On the battlefield to the front line soldier or any combat soldier the shouted phase “tanks are coming, tanks are coming” meant that it was going to be a bad damn day. No individual soldier with him or in his backpack any means of stopping a tank. The fear was instant and it was very real.
In 1957, it was determined that the Soviets were in the process of developing a new medium tank, the T-55, with a 100mm gun that was superior to any American tank. In response, the M-60 was born. Every component was upgraded on the M-60 and it entered service in 1960. It was the main battle tank of U.S. forces, up to 1980.
The M-60 saw some combat action in Vietnam. The terrain and its heavyweight hampered its effectiveness. Rice paddies and monsoon soaked fields were muddy quagmires.
In open country or conventional warfare, this tank excelled. This tank was quickly shipped to Germany and other frontline countries, as upgrades took place. The M-60 turret is organized in typical American fashion with the gunner on the right, the commander directly behind him, and the loader to the left and rear of the 105mm gun. The turret interior is roomy in comparison to other main battle tanks of the 1960’s era. It weighs 58 tons with a crew of four.
Going into Desert Shield, the marines’ main battle tank was the M-60A1. It was an improvement over the M-48 of the Korean and Vietnam era. It was considered equal to the Soviet T-72, which was the mainstay of the Iraq inventory. The 1st Marine Expeditionary Force fielded 210 M-60’s to support the Saudi-Marine Corp. into Kuwait City.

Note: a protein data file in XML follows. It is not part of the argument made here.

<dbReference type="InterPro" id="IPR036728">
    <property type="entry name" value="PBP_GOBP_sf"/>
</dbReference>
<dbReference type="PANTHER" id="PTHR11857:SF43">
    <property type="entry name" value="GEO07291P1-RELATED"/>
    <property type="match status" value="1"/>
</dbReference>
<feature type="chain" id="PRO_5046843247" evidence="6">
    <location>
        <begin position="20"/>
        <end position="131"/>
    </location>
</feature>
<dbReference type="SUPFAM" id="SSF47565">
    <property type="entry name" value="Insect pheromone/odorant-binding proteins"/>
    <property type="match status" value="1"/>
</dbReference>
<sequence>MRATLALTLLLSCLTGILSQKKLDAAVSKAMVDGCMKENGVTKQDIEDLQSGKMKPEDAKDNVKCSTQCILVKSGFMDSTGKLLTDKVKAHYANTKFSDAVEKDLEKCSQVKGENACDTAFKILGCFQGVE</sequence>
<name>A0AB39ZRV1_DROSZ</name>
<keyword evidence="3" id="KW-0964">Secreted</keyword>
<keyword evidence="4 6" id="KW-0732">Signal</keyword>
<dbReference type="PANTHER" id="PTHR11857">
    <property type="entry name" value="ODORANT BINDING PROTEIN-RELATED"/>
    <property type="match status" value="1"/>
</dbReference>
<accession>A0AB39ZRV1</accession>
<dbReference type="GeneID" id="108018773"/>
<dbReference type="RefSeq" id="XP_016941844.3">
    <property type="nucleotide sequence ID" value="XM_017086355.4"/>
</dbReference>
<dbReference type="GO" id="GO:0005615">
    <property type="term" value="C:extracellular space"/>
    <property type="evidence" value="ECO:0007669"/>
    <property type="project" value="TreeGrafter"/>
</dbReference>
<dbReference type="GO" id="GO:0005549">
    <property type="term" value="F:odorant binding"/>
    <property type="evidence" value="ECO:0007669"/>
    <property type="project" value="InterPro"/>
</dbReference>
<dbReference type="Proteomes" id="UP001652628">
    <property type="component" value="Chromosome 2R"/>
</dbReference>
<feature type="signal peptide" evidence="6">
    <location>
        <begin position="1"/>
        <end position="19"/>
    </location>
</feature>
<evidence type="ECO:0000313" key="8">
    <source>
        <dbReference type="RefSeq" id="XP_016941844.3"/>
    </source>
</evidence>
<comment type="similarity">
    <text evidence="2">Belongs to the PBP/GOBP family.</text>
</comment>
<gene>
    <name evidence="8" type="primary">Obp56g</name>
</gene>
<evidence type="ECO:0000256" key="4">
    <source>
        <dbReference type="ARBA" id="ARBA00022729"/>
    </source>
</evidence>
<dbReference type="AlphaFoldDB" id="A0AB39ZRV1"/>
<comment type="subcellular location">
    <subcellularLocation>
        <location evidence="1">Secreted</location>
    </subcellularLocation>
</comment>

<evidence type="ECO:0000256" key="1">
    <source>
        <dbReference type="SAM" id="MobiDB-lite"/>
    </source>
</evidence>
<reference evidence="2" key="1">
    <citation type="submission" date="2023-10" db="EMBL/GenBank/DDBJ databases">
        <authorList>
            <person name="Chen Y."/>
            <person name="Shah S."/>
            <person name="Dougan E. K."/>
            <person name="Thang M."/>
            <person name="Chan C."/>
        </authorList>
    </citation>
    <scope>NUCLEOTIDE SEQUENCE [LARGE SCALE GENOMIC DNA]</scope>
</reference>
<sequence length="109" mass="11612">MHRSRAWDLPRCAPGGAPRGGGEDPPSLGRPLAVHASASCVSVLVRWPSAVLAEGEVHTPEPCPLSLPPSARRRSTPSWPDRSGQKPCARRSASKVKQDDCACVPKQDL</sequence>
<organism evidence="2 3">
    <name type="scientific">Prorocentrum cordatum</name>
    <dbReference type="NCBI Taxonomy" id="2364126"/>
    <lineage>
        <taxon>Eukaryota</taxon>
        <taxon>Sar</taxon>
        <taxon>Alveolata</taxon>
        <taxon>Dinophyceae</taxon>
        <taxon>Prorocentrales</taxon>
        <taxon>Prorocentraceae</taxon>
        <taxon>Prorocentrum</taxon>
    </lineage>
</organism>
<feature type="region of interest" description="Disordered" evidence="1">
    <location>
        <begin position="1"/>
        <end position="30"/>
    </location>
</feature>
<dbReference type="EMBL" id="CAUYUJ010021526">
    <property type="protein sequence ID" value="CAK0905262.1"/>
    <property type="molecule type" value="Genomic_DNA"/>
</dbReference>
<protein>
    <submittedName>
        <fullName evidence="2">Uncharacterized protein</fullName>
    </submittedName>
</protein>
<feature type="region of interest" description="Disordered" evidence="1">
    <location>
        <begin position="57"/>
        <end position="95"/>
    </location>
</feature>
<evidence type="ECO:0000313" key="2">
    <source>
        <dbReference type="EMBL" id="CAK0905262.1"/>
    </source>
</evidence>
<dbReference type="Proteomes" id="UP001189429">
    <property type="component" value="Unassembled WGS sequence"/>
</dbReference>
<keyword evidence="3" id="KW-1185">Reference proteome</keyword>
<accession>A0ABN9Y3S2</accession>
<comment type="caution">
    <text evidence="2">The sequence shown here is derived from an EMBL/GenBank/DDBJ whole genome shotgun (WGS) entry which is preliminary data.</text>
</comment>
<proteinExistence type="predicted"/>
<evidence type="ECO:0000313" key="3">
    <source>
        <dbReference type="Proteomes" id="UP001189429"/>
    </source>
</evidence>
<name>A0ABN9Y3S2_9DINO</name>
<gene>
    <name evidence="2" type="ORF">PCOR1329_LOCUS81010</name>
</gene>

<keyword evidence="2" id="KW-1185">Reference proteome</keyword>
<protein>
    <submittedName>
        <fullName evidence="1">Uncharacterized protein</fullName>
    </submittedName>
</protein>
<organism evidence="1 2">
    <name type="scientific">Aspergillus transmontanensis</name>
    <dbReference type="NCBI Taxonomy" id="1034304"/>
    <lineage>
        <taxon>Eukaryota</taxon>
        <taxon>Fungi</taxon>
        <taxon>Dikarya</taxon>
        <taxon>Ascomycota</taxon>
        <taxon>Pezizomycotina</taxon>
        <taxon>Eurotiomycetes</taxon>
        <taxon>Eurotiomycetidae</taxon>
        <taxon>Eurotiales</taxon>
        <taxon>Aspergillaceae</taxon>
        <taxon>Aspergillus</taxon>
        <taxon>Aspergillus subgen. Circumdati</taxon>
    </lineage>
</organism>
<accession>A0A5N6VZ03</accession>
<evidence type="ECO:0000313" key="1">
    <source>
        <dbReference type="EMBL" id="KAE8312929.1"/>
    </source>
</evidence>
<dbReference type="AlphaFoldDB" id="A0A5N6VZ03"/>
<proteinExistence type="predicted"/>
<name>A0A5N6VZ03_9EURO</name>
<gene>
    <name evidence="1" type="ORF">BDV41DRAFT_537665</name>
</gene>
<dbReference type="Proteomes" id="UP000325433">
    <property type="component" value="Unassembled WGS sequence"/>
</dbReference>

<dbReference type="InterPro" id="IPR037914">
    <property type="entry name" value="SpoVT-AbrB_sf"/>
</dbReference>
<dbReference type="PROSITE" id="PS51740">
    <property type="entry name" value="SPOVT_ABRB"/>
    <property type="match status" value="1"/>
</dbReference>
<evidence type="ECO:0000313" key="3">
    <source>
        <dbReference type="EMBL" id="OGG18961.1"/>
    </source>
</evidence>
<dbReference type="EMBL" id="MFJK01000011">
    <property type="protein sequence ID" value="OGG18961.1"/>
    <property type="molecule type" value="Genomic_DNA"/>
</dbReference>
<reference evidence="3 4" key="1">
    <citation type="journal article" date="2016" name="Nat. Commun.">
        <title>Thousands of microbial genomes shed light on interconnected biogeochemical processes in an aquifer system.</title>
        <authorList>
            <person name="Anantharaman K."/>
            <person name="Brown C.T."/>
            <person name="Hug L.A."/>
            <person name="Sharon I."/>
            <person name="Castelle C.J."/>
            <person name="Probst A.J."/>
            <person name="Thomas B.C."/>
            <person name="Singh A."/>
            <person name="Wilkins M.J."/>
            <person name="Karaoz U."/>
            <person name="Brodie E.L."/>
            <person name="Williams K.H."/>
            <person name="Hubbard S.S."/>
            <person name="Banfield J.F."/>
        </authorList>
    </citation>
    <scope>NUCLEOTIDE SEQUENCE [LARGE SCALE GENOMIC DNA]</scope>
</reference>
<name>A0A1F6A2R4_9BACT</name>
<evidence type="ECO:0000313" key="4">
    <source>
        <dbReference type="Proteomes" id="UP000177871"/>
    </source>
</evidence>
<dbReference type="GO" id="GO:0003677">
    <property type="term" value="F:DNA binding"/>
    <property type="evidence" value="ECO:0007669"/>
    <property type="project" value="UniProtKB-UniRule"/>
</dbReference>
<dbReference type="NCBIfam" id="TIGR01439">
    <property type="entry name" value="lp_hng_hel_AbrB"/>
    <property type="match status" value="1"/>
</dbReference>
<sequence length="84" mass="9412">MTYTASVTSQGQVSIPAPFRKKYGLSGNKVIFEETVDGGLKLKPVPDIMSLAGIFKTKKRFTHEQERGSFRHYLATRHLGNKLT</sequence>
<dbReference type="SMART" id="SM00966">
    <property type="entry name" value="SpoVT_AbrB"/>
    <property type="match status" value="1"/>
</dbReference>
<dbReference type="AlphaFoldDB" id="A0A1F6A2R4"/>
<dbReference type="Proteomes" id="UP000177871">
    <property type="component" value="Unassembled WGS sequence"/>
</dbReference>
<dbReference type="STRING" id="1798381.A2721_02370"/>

This tank is still in service in over 22 countries world wide. It is now found primarily in U.S. Reserve and National Guard units.
The M60 tank is designed to function as one of the main assault vehicles of an Armor/Mechanized Infantry/Infantry Division. The main armament is capable of defeating enemy armored and is suitable as an assault weapon in offensive operations. The vehicle can be employed at night and under conditions of limited visibility.
In the spring of 2007, Steve Kenney who served with the 8th Infantry Division in Germany talked to several park commissioners about giving the tank a badly needed coat of paint. The sprockets, track and the front of the tank were all rusting. The turret and back of the tank were peeling. It looked like a tank that had been on display far too long. As you looked at the tank today; it appeared glossy, shiny and reflected light. It also seemed to ignore all the camouflage lessons learned from the German army in WWII.
In speaking to the Army; the original color was a very dark green bordering on black. The Army informed us that this was the way the tank was painted as it exited the factory. And if we wanted to keep the tank original we should paint it the same color. After talking to veteran tankers, we decided to go with Olive green.
In June 2007 prep work on the tank was under way. Steve and a park commissioner started grinding away the peeling paint and rust in the cool mornings and stopped when the metal was to hot to touch. The tank was primed and we started the painting. The tank, road wheels and sprockets were painted Olive green much the same color as your standard issue field jacket and the track and rubber fenders were painted black.
We numbered our tank A-01 as it is the only tank in our park. The combat armor insignia was added to each side of the turret as well as a unit ID insignia. Green water cans and 50 cal ammo cans were added. Communication antennas were purchased and mounted on the top of the turret. To give the “Big Bear” some bite we installed an M-85 machine gun and a 7.62 smaller machine gun. Inert 105mm tank rounds were placed on display beside the tank. Our tank took on a whole new look!